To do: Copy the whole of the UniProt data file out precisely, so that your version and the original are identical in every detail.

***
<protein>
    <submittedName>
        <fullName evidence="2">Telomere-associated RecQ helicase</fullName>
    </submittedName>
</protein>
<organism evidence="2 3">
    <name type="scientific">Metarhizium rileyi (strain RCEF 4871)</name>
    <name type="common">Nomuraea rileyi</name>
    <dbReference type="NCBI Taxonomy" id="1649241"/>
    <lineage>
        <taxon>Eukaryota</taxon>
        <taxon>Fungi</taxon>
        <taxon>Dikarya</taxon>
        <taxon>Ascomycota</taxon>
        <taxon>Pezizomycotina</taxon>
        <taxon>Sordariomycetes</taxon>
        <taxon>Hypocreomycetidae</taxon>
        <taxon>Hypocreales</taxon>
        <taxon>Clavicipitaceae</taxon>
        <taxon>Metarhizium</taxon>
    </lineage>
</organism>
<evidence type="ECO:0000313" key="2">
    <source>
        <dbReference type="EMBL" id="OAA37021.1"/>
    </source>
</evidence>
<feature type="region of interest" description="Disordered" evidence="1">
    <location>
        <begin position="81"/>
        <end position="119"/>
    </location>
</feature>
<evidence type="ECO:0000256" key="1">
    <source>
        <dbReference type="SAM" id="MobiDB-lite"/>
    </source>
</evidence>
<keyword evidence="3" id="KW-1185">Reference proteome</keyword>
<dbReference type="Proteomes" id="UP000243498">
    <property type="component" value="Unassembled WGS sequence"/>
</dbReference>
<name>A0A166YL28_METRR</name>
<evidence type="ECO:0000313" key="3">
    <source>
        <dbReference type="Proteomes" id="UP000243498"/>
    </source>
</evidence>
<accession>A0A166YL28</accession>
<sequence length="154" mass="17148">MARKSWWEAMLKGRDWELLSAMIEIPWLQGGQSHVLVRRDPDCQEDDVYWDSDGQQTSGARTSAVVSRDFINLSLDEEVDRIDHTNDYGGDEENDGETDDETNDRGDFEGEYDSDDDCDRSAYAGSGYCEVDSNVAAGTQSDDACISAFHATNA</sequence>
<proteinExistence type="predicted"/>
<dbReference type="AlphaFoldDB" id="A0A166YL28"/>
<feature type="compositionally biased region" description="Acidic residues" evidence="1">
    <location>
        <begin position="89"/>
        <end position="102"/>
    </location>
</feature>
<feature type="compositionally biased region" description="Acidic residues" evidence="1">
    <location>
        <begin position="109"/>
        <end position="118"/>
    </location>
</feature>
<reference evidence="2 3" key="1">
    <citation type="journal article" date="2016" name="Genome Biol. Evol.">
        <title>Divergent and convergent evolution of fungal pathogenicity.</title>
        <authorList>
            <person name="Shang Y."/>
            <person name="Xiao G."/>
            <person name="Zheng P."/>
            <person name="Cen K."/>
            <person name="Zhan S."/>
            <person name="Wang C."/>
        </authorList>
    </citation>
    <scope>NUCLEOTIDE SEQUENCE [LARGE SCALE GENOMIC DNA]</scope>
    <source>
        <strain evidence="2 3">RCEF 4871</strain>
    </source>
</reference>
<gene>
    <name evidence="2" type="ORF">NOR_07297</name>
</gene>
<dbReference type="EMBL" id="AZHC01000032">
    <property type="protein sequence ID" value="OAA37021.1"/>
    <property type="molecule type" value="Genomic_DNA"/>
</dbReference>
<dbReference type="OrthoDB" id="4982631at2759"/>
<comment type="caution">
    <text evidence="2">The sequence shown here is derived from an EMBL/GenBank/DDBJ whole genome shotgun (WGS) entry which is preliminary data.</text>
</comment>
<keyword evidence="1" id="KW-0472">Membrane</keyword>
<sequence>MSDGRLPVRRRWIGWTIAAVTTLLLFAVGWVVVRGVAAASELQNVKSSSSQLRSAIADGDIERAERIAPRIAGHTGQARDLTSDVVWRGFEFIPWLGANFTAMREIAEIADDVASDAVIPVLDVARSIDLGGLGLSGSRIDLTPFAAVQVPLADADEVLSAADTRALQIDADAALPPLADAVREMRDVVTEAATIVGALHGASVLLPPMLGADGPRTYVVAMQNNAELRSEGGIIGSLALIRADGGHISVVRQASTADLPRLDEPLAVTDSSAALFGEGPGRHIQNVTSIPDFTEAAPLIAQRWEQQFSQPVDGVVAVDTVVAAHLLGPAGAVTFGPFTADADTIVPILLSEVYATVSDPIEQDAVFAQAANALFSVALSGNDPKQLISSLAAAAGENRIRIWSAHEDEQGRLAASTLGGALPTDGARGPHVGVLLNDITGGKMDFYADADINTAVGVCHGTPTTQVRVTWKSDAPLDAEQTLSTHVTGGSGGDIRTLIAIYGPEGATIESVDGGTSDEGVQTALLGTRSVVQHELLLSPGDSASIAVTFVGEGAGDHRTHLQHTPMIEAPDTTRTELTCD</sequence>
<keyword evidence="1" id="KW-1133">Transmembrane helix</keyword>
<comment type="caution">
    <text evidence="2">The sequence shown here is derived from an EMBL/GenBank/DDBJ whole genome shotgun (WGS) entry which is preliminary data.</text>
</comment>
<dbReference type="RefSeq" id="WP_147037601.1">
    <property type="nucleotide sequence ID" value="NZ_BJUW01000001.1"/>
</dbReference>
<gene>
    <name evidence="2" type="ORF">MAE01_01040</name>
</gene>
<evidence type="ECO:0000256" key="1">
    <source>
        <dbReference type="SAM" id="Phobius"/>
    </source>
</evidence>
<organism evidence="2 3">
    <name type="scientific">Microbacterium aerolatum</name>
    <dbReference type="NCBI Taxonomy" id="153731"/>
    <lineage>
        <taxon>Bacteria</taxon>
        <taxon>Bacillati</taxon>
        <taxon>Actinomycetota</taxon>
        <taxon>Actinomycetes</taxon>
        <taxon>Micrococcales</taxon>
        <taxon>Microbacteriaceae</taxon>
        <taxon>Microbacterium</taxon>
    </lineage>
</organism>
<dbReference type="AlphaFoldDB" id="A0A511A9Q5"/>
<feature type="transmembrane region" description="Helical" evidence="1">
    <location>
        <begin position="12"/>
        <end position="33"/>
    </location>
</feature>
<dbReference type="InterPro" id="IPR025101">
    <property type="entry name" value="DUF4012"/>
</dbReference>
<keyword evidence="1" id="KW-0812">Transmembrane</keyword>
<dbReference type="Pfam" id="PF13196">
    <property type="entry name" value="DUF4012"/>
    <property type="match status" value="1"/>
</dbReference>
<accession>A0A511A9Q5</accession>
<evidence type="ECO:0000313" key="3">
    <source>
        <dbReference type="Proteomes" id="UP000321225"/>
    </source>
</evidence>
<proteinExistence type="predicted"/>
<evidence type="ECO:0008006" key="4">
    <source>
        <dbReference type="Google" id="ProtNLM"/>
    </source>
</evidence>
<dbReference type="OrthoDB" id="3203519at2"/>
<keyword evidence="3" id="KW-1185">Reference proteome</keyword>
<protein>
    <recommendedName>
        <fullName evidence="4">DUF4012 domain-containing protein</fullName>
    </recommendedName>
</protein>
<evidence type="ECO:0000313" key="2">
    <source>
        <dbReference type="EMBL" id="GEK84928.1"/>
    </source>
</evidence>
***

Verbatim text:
<protein>
    <submittedName>
        <fullName evidence="2">Telomere-associated RecQ helicase</fullName>
    </submittedName>
</protein>
<organism evidence="2 3">
    <name type="scientific">Metarhizium rileyi (strain RCEF 4871)</name>
    <name type="common">Nomuraea rileyi</name>
    <dbReference type="NCBI Taxonomy" id="1649241"/>
    <lineage>
        <taxon>Eukaryota</taxon>
        <taxon>Fungi</taxon>
        <taxon>Dikarya</taxon>
        <taxon>Ascomycota</taxon>
        <taxon>Pezizomycotina</taxon>
        <taxon>Sordariomycetes</taxon>
        <taxon>Hypocreomycetidae</taxon>
        <taxon>Hypocreales</taxon>
        <taxon>Clavicipitaceae</taxon>
        <taxon>Metarhizium</taxon>
    </lineage>
</organism>
<evidence type="ECO:0000313" key="2">
    <source>
        <dbReference type="EMBL" id="OAA37021.1"/>
    </source>
</evidence>
<feature type="region of interest" description="Disordered" evidence="1">
    <location>
        <begin position="81"/>
        <end position="119"/>
    </location>
</feature>
<evidence type="ECO:0000256" key="1">
    <source>
        <dbReference type="SAM" id="MobiDB-lite"/>
    </source>
</evidence>
<keyword evidence="3" id="KW-1185">Reference proteome</keyword>
<dbReference type="Proteomes" id="UP000243498">
    <property type="component" value="Unassembled WGS sequence"/>
</dbReference>
<name>A0A166YL28_METRR</name>
<evidence type="ECO:0000313" key="3">
    <source>
        <dbReference type="Proteomes" id="UP000243498"/>
    </source>
</evidence>
<accession>A0A166YL28</accession>
<sequence length="154" mass="17148">MARKSWWEAMLKGRDWELLSAMIEIPWLQGGQSHVLVRRDPDCQEDDVYWDSDGQQTSGARTSAVVSRDFINLSLDEEVDRIDHTNDYGGDEENDGETDDETNDRGDFEGEYDSDDDCDRSAYAGSGYCEVDSNVAAGTQSDDACISAFHATNA</sequence>
<proteinExistence type="predicted"/>
<dbReference type="AlphaFoldDB" id="A0A166YL28"/>
<feature type="compositionally biased region" description="Acidic residues" evidence="1">
    <location>
        <begin position="89"/>
        <end position="102"/>
    </location>
</feature>
<feature type="compositionally biased region" description="Acidic residues" evidence="1">
    <location>
        <begin position="109"/>
        <end position="118"/>
    </location>
</feature>
<reference evidence="2 3" key="1">
    <citation type="journal article" date="2016" name="Genome Biol. Evol.">
        <title>Divergent and convergent evolution of fungal pathogenicity.</title>
        <authorList>
            <person name="Shang Y."/>
            <person name="Xiao G."/>
            <person name="Zheng P."/>
            <person name="Cen K."/>
            <person name="Zhan S."/>
            <person name="Wang C."/>
        </authorList>
    </citation>
    <scope>NUCLEOTIDE SEQUENCE [LARGE SCALE GENOMIC DNA]</scope>
    <source>
        <strain evidence="2 3">RCEF 4871</strain>
    </source>
</reference>
<gene>
    <name evidence="2" type="ORF">NOR_07297</name>
</gene>
<dbReference type="EMBL" id="AZHC01000032">
    <property type="protein sequence ID" value="OAA37021.1"/>
    <property type="molecule type" value="Genomic_DNA"/>
</dbReference>
<dbReference type="OrthoDB" id="4982631at2759"/>
<comment type="caution">
    <text evidence="2">The sequence shown here is derived from an EMBL/GenBank/DDBJ whole genome shotgun (WGS) entry which is preliminary data.</text>
</comment>
<keyword evidence="1" id="KW-0472">Membrane</keyword>
<sequence>MSDGRLPVRRRWIGWTIAAVTTLLLFAVGWVVVRGVAAASELQNVKSSSSQLRSAIADGDIERAERIAPRIAGHTGQARDLTSDVVWRGFEFIPWLGANFTAMREIAEIADDVASDAVIPVLDVARSIDLGGLGLSGSRIDLTPFAAVQVPLADADEVLSAADTRALQIDADAALPPLADAVREMRDVVTEAATIVGALHGASVLLPPMLGADGPRTYVVAMQNNAELRSEGGIIGSLALIRADGGHISVVRQASTADLPRLDEPLAVTDSSAALFGEGPGRHIQNVTSIPDFTEAAPLIAQRWEQQFSQPVDGVVAVDTVVAAHLLGPAGAVTFGPFTADADTIVPILLSEVYATVSDPIEQDAVFAQAANALFSVALSGNDPKQLISSLAAAAGENRIRIWSAHEDEQGRLAASTLGGALPTDGARGPHVGVLLNDITGGKMDFYADADINTAVGVCHGTPTTQVRVTWKSDAPLDAEQTLSTHVTGGSGGDIRTLIAIYGPEGATIESVDGGTSDEGVQTALLGTRSVVQHELLLSPGDSASIAVTFVGEGAGDHRTHLQHTPMIEAPDTTRTELTCD</sequence>
<keyword evidence="1" id="KW-1133">Transmembrane helix</keyword>
<comment type="caution">
    <text evidence="2">The sequence shown here is derived from an EMBL/GenBank/DDBJ whole genome shotgun (WGS) entry which is preliminary data.</text>
</comment>
<dbReference type="RefSeq" id="WP_147037601.1">
    <property type="nucleotide sequence ID" value="NZ_BJUW01000001.1"/>
</dbReference>
<gene>
    <name evidence="2" type="ORF">MAE01_01040</name>
</gene>
<evidence type="ECO:0000256" key="1">
    <source>
        <dbReference type="SAM" id="Phobius"/>
    </source>
</evidence>
<organism evidence="2 3">
    <name type="scientific">Microbacterium aerolatum</name>
    <dbReference type="NCBI Taxonomy" id="153731"/>
    <lineage>
        <taxon>Bacteria</taxon>
        <taxon>Bacillati</taxon>
        <taxon>Actinomycetota</taxon>
        <taxon>Actinomycetes</taxon>
        <taxon>Micrococcales</taxon>
        <taxon>Microbacteriaceae</taxon>
        <taxon>Microbacterium</taxon>
    </lineage>
</organism>
<dbReference type="AlphaFoldDB" id="A0A511A9Q5"/>
<feature type="transmembrane region" description="Helical" evidence="1">
    <location>
        <begin position="12"/>
        <end position="33"/>
    </location>
</feature>
<dbReference type="InterPro" id="IPR025101">
    <property type="entry name" value="DUF4012"/>
</dbReference>
<keyword evidence="1" id="KW-0812">Transmembrane</keyword>
<dbReference type="Pfam" id="PF13196">
    <property type="entry name" value="DUF4012"/>
    <property type="match status" value="1"/>
</dbReference>
<accession>A0A511A9Q5</accession>
<evidence type="ECO:0000313" key="3">
    <source>
        <dbReference type="Proteomes" id="UP000321225"/>
    </source>
</evidence>
<proteinExistence type="predicted"/>
<evidence type="ECO:0008006" key="4">
    <source>
        <dbReference type="Google" id="ProtNLM"/>
    </source>
</evidence>
<dbReference type="OrthoDB" id="3203519at2"/>
<keyword evidence="3" id="KW-1185">Reference proteome</keyword>
<protein>
    <recommendedName>
        <fullName evidence="4">DUF4012 domain-containing protein</fullName>
    </recommendedName>
</protein>
<evidence type="ECO:0000313" key="2">
    <source>
        <dbReference type="EMBL" id="GEK84928.1"/>
    </source>
</evidence>